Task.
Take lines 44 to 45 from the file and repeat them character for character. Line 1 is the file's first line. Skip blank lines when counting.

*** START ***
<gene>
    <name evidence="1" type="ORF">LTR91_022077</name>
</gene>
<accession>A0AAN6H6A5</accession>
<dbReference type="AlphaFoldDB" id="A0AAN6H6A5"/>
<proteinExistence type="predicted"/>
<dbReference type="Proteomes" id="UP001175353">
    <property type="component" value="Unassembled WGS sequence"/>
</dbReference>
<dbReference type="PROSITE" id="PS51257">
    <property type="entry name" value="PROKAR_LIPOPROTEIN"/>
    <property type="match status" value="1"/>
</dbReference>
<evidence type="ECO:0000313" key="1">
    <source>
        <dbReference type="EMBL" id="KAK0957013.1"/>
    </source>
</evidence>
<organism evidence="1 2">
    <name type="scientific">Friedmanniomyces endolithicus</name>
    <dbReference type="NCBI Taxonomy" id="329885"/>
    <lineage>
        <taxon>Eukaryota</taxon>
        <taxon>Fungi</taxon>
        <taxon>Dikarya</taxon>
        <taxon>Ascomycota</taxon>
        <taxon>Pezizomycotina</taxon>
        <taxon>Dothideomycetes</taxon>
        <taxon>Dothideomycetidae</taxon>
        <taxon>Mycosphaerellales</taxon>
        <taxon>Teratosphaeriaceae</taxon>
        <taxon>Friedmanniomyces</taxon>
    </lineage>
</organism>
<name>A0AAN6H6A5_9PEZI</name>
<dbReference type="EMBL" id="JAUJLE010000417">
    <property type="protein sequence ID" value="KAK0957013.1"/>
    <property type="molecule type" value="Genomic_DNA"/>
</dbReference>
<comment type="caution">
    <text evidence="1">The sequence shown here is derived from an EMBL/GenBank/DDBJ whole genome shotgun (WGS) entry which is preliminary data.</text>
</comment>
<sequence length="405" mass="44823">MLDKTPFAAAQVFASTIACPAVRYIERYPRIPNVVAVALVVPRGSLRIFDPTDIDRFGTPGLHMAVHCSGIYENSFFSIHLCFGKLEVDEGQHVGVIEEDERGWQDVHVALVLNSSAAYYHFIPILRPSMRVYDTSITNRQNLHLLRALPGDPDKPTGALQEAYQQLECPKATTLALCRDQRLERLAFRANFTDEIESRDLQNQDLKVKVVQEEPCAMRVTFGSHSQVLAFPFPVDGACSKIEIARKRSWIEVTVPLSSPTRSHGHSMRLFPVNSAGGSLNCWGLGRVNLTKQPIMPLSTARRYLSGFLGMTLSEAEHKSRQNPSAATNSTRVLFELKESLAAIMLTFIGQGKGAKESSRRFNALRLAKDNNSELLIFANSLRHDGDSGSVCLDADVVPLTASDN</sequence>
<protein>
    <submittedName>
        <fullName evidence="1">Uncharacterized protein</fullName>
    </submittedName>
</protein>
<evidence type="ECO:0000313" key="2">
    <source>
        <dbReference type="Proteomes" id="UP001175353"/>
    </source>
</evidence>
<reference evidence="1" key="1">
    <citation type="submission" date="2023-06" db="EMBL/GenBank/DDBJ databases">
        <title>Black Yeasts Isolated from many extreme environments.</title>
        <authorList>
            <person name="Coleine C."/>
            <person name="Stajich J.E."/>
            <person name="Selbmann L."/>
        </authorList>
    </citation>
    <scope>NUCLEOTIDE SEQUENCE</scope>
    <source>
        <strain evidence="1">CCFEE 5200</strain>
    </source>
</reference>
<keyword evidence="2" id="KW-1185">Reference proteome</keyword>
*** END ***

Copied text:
<protein>
    <submittedName>